He startled up.
"We are working on it," he assured.
But he realized instantly, his voice was feeble and squealy, and the other man heard it, and Mr. Miller understood, he hardly could trust that colonel because that colonel himself didn't believe it.
There was someone crying out of the debris.
Mr. Miller turned round: "Coming!"
And to the colonel he said: "Now, please, colonel, sir, you must leave the station."
Good man, Bruce Gillespie thought. How good are we? Are we matching their braveness? And he moved out of the station into the blinding sun which already shone into the station. And he stood there, thinking for a minute or two or even three of the by-wave, looking at the destroyed building behind him.
Hell, he thought, when that's the result of a by-wave, then tell me, what the real wave will generate? And he saw it in his mind: a singularity, where everything is lumped together, and where there will remain no blinding sun and no nasty weather, and no debris, and no dust, or rotten pillars. Where there will remain nothing.
But how can this be? Creating a nothing. Ain't they afraid their part of the cosmic system will be drawn into it? Bruce Gillespie started thinking about this, but was interrupted by a tiny - open speaking - ridiculous man who with hobbling steps had crossed the place in front of the station, and now was standing before him, looking in the colonel's eyes as if searching something therein.
"You colonel - ahem - Gilling - ahem - Gillingly - ahem - Gillingpie?"
He self assuredly stretched out a hand consisting only of bony fingers.
"Gillespie," the colonel swept by some anger retorted. "Bruce Gillespie."
No, the next moment he thought, better not treat him like that. Because, truly spoken, a feeling had overcome the colonel, better take care of that man in the eyes of which a fire was burning. Hell, you have never have seen such a fire.
They shook hands, and, well, there was power in those bony fingers, Gillespie almost screeched as he felt it.
"They believed they would have a protection against it," the man just wrapped up in a cloth said.
Bruce Gillespie now didn't look back at the obviously unprotected station.
"You are a monk?" Gillespie interrogated, hardly able to keep his surprise from the other one.
And the other answered: "Mongo San is my name."
"Nice to meet you, Mr. Mongo."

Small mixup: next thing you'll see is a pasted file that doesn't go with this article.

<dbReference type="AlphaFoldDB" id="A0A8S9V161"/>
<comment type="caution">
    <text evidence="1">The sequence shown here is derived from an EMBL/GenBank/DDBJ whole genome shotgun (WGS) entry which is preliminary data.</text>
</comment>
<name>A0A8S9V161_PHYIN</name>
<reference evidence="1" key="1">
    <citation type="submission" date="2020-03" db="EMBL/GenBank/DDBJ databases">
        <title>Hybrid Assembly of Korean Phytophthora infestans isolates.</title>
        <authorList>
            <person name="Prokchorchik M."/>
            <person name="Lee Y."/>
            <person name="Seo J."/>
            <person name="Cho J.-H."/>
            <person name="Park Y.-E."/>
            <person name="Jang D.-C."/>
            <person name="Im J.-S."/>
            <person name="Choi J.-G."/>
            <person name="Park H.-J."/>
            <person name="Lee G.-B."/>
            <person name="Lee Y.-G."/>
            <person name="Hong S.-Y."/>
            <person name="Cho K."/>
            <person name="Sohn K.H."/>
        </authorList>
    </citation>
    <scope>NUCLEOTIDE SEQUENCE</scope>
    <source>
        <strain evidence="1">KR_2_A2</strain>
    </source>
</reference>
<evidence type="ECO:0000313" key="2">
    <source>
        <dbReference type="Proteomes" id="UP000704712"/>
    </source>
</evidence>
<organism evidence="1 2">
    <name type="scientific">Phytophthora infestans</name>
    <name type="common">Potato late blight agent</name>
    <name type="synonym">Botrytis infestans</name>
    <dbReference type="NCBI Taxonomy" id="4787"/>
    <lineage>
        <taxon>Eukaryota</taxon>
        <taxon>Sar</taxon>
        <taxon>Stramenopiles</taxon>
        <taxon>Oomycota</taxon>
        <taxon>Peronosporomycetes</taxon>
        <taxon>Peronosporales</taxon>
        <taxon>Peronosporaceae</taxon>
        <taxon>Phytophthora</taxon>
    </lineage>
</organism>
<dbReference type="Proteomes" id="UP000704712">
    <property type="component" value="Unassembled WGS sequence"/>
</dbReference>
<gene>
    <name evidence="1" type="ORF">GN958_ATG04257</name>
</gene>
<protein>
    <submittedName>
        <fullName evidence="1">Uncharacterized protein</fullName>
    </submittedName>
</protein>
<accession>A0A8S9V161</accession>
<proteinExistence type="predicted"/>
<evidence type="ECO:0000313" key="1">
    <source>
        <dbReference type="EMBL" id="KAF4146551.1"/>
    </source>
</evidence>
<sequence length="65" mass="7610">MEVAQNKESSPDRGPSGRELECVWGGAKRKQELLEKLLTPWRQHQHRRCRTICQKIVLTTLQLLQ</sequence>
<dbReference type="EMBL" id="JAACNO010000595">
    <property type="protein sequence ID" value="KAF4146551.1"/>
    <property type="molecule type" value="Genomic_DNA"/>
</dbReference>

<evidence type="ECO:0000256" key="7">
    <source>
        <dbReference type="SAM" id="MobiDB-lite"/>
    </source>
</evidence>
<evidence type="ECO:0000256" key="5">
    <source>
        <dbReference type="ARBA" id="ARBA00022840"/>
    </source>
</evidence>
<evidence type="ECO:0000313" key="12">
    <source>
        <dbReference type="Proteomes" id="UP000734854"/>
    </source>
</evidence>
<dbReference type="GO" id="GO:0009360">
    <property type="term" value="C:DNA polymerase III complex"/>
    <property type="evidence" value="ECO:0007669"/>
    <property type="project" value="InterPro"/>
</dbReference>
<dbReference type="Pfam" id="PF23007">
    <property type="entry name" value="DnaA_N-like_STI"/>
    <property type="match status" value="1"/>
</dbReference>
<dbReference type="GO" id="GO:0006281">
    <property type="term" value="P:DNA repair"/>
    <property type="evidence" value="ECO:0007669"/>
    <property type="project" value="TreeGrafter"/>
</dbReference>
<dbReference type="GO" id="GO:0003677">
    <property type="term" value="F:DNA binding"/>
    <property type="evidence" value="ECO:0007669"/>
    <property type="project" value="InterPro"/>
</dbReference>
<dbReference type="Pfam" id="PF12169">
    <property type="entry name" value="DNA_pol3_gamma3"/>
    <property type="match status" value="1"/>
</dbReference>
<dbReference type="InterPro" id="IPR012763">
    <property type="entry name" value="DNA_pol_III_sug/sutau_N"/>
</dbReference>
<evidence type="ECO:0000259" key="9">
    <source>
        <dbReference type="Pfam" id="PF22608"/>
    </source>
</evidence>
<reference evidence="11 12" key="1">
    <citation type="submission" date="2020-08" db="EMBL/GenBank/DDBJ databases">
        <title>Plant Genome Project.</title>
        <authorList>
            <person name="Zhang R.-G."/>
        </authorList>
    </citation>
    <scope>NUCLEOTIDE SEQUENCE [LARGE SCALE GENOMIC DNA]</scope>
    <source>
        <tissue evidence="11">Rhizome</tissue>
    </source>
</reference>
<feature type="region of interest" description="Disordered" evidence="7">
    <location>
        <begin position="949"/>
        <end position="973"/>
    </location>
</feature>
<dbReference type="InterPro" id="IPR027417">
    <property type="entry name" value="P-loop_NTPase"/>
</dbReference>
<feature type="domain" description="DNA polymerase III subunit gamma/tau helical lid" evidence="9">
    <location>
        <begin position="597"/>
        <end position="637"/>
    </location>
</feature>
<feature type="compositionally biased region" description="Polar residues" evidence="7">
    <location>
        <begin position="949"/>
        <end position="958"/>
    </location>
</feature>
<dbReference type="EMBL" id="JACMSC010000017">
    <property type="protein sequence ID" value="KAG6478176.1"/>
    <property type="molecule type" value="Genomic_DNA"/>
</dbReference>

"Mr. San, if you don't mind, Mr. - ahem - Gillespie."
They looked at each other, and Gillespie laughed, and Mongo San giggled, and the ice was broken. Have ever two men of so different a caliber met on a far away planet, in front of a destroyed station, and then they laughed and giggled like children who maybe for the first time have noticed the other sex? Next moment both were alarmed and became serious.
"I was told someone would pick me up here," Gillespie said as in a belated overture.
"That's me," Mongo San replied.
"They have struck again?" The monk asked pointing at the building.
"They are nearing us," said Gillespie, and he hardly could hinder the desperation in his voice.
"Now, now, attaboy," the other one said. "You see this building over there?"
Bruce Gillespie saw it. A gigantic complex of concrete rather near. Very still everything between them and there, no traffic, no passengers, just this building.
San was smiling. "Temporary our temple."
It was hard to believe, but this monk, Mongo San, was serious like hell.
"Here in the middle of the city?"
"It's sealed off, it enjoys, in every respect, highest protection."
Said that pathetic little man with that fire burning in his eyes.
"Let's move over there?" San asked.
"Yes, but," Gillespie looked into the sky, "walking or by beam?"
Because up there in the sky all of a sudden clouds were gathering. Just a moment ago the sun was shining, and now it seemed, soon rain would be falling down.
"As you please, colonel," said the scrawny man pulling his cloth up to his shoulder.
You are working on the weather? Gillespie thought, over there in the hell of your kitchen?
"Yes, sir," answered San to a not loudly posed question.
"On the weather?" croaked Gillespie, pointing up to the sky and the clouds, now gathering therein highest speed.
"Sorry, sir, I thought the weather being too hot for you. The sun is shining all over you."
"Yes, but should it start to rain?" mused Gillespie looking at the meagre man wrapped in that cloth, in a discussion of an absurdity he never had dreamt of.
Or wasn't that so absurd, as it deemed him to be?
"Well, the superior told me," the monk answered, "it couldn't damage to show you."
"To show me that?" Bruce Gillespie, pointing up to the sky and the clouds strongly gathering, laughed.
"Yes, sir. Beg your pardon, he said you only believe what you can touch or eat or beat."
Now there were those dark clouds in the sky, promising even hail and snow. The colonel didn't know the normal weather conditions of this place. But hail and snow? The first drops - of rain - fell down. It was humid and cold, and the wind gushed up. The monk, so neglectable clothed, as it deemed, didn't care.
They arrived at the building using some transportation belt. Now rain like in torrents fell down, and it was such a wonderful day, full of sun shine, when the colonel arrived.
"You are using some method to influence the weather all over here?" Gillespie suddenly asked.